2011 Conference Proceedings Available

NASIG is pleased to announce the publication of its 2011 Conference Proceedings!  Co-edited by Wm. Joseph Thomas and Sharon Dyas-Correia, the Proceedings have been published by Taylor & Francis as volume 62 of The Serials Librarian. The Proceedings provide a written record of the presentations given at NASIG’s 26th Annual Conference held in St. Louis, Missouri on June 2-5, 2011.

To access the Proceedings online, NASIG members can log in to the NASIG homepage and then select Publications > Conference Proceedings. Online access to the Proceedings is also available to subscribers of The Serials Librarian via the InformaWorld platform (http://www.informaworld.com/smpp/title~db=all~content=t792306962).
The editors wish to thank all speakers and recorders for their contributions to the Proceedings.

 

  OCLC Global and Regional Councils announce election results

“Anne Prestamo, Associate Dean/Collection & Technology Services, Oklahoma State University, University Libraries (Stillwater, Oklahoma, USA), has been elected Vice President/President-Elect of OCLC Global Council. Her term as Vice President will commence on July 1, 2012, followed by a one-year term as President of Global Council beginning July 1, 2013.

Election results for OCLC’s three Regional Councils, Americas Regional Council (ARC), Europe, Middle East and Africa Regional Council (EMEARC), and Asia Pacific Regional Council (APRC), were also announced during the Global Council Meeting in Dublin, Ohio, April 16–18. A total of 48 delegates from 17 countries participated in the Global Council Annual Meeting, led by Berndt Dugall, President, OCLC Global Council, and Direktor/Librarian, Universität Frankfurt, Universitätsbibliothek Johann Senckenberg…”

  LOCKSS Program Receives Andrew W. Mellon Foundation Grant

“The LOCKSS (Lots of Copies Keep Stuff Safe) Program at Stanford University has been awarded a grant from the Andrew W. Mellon Foundation. The two-year grant accelerates work on new ways to gather and preserve the kinds of dynamic and diverse digital content that 21st century scholarship demands…  The Mellon Foundation grant will enable LOCKSS to develop new techniques for collecting dynamic digital content from modern publishing platforms, and ensuring its long-term preservation. Incorporating these techniques into future versions of the award winning, open-source LOCKSS digital preservation software will benefit the entire academic community…”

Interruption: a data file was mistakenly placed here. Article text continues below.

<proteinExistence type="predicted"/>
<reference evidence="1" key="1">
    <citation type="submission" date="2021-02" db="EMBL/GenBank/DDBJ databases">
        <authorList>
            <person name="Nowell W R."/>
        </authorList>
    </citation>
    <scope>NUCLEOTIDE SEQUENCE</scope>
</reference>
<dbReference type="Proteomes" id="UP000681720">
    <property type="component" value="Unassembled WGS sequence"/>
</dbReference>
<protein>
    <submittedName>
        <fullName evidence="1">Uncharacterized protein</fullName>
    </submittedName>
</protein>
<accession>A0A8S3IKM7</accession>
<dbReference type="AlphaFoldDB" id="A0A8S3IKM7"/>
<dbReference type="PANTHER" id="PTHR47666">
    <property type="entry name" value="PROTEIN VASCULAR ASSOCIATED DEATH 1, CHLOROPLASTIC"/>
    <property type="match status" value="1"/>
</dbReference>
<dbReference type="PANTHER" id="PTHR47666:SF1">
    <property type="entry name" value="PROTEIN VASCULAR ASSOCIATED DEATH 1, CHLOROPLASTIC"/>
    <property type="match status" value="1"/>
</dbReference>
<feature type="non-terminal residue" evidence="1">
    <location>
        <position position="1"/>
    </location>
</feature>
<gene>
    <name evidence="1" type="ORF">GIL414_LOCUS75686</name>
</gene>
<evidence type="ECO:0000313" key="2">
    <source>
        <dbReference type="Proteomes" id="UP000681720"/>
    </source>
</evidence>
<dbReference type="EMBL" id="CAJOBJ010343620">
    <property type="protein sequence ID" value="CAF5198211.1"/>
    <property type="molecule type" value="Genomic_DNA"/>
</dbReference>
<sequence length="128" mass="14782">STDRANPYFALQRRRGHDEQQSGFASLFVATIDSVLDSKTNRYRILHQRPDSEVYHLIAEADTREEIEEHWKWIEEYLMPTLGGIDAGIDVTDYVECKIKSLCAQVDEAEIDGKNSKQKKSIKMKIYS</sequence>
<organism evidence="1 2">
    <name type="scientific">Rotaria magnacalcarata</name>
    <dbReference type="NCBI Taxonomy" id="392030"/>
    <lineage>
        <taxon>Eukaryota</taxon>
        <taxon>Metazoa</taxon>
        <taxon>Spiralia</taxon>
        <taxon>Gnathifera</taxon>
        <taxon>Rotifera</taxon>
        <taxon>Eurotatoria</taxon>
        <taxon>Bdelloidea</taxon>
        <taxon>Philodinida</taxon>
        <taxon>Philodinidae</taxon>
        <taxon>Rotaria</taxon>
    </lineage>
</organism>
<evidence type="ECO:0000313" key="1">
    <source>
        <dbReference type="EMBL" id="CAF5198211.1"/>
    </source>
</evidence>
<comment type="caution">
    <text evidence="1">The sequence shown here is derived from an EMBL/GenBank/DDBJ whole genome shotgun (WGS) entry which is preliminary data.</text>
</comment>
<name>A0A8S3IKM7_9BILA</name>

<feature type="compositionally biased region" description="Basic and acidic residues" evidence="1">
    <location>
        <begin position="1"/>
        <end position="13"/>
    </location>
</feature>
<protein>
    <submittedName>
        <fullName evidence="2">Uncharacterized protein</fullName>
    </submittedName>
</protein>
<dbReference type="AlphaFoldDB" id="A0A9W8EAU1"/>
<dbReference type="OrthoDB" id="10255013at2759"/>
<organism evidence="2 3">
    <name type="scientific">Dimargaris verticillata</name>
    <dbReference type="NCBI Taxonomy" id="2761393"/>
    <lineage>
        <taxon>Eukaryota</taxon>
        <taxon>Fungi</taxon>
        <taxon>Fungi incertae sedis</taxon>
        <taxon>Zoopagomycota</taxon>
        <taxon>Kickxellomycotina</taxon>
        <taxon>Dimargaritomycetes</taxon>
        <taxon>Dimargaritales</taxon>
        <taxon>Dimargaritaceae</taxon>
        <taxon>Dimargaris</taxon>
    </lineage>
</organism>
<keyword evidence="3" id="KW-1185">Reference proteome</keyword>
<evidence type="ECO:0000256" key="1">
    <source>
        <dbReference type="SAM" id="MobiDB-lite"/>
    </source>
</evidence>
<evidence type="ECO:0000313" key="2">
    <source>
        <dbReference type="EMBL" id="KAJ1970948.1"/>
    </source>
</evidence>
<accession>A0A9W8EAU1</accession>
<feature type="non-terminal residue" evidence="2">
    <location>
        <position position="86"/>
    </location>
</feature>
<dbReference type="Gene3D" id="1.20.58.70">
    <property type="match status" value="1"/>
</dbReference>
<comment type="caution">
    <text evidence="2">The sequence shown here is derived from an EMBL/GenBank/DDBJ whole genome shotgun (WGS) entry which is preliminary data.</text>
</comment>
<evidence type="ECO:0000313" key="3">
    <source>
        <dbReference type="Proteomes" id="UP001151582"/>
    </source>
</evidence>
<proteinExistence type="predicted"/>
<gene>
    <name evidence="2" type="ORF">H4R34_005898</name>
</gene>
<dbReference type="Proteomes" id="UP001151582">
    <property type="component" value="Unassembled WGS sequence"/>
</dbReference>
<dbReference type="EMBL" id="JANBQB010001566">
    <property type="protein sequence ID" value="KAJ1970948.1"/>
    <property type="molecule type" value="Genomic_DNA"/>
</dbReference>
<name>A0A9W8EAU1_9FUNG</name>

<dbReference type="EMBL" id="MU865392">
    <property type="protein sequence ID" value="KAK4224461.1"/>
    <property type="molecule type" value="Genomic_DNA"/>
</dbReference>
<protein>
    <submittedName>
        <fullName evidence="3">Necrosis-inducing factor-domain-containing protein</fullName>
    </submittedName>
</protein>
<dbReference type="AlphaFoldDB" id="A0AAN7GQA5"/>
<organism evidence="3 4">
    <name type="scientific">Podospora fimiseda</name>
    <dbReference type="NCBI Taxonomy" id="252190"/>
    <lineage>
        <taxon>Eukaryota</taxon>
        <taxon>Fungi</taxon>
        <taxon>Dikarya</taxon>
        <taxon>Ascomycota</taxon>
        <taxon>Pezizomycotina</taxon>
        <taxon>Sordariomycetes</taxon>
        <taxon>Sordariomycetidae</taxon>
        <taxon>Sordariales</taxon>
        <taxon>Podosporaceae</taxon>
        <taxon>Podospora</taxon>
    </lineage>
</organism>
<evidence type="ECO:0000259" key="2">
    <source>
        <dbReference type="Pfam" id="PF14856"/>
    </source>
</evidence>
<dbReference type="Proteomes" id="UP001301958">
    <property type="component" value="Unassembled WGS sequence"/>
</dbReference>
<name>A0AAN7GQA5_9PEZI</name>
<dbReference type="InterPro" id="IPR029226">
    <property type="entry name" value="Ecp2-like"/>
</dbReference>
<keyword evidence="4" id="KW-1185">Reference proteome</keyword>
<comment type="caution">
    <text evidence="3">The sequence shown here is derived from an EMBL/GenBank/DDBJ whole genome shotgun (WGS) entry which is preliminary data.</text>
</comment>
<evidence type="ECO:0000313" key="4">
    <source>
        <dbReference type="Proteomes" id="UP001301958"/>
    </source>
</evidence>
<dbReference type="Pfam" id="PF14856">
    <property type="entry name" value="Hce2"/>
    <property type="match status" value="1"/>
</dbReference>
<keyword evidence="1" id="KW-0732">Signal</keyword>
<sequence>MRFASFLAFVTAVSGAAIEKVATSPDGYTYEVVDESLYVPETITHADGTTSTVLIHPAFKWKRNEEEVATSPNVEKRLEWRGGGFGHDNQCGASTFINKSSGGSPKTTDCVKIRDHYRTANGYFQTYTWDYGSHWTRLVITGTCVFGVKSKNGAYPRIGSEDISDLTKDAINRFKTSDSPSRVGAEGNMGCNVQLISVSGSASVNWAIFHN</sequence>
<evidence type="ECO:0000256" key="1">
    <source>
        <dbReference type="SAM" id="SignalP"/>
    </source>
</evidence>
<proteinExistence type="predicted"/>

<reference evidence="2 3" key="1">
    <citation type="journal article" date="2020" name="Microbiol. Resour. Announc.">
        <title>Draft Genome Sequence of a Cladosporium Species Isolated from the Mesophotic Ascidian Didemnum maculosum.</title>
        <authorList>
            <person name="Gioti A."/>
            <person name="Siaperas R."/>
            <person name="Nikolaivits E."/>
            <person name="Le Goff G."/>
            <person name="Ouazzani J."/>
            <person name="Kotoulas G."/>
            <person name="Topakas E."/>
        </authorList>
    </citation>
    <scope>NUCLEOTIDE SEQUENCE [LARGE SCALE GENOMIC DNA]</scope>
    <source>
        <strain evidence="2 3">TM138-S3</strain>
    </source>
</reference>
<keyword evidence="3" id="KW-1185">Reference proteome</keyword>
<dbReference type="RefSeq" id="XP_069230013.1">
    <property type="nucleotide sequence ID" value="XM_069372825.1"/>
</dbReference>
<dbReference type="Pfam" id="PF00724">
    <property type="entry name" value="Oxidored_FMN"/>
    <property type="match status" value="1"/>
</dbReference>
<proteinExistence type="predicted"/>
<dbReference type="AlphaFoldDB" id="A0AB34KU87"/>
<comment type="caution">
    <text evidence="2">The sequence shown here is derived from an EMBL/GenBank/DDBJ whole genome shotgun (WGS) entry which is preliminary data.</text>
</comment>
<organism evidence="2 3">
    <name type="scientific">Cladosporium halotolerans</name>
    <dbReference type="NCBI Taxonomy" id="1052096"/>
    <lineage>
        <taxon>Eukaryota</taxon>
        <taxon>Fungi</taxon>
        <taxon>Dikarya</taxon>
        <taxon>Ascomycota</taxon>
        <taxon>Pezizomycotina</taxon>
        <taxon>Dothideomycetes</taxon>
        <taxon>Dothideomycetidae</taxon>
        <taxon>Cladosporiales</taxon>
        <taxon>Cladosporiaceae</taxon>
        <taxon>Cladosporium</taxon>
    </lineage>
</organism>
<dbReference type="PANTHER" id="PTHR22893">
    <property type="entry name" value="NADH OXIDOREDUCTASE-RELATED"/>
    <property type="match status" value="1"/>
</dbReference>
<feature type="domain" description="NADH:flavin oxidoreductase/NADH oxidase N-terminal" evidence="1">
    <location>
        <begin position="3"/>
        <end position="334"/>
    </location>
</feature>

New CAA Standards and Guidelines on the Fair Use of Images

The Board of Directors of the College Arts Association has adopted the following two documents “that address fair use of visual resources in teaching, scholarship, and libraries:”

  • Fair Use of Images for Academic and Research Libraries

The Code of Best Practices in Fair Use for Academic and Research Libraries (2012) describes eight examples of common library practices that are affected by the rules of copyright and fair use. Because the prevalence of digital technologies in higher education has changed the way in which students and faculty use libraries and offer access to academic coursework, the code urges institutions to clarify and update research database systems and to transfer archive material deemed as “at risk items” into a digital format. The code also discusses the need to reproduce library material for disabled students and faculty without bias.

  • Fair Use of Images for Teaching, Research, and Study

Visual Resources Association: Statement on the Fair Use of Images for Teaching, Research, and Study is a helpful tool for educators and scholars who rely on images for teaching, research, publishing, and other academic work. The statement describes the six uses of images that fall within the doctrine of fair use according to United States copyright law: the use of images for the purpose of teaching; the preservation and transferring of images from one format to another; the creation of online image resources for students; the use of images by students in the context of the classroom; the sharing of images among cultural or educational institutions; and the inclusion of images in theses and dissertations.

 

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